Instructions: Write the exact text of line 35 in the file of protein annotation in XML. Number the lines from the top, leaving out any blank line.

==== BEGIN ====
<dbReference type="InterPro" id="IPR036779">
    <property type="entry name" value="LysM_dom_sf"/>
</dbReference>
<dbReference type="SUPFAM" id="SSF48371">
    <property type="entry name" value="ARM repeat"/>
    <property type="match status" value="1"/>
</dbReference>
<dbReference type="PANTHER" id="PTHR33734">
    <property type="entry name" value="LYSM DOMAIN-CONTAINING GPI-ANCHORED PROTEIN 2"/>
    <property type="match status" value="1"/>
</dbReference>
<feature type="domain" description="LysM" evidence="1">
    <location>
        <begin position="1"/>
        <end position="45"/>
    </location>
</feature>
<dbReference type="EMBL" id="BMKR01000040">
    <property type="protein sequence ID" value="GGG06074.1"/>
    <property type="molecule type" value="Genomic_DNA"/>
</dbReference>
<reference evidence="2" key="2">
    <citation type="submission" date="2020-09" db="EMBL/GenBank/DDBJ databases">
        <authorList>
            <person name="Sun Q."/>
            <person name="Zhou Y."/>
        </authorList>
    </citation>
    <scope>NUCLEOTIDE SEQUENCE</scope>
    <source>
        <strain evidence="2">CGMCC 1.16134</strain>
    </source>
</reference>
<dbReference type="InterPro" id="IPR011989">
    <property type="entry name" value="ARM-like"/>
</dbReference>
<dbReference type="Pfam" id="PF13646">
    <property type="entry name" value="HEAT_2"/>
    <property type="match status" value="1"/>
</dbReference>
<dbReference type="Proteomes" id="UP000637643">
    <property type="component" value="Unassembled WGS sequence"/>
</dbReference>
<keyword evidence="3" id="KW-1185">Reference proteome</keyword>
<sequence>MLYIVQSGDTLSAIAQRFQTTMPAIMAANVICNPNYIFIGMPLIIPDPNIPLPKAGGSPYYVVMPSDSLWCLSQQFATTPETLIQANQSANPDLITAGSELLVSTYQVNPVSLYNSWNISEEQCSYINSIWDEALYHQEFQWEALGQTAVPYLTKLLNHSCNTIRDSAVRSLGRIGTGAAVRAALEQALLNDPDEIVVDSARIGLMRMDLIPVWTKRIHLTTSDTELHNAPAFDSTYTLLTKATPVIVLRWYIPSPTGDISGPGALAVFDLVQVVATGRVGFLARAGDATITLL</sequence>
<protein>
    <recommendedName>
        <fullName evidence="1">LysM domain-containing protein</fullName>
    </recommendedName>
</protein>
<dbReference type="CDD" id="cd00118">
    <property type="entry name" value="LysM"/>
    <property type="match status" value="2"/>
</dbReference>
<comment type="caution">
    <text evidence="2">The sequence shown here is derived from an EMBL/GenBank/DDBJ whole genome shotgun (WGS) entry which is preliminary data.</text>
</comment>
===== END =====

    <property type="entry name" value="ARM-like"/>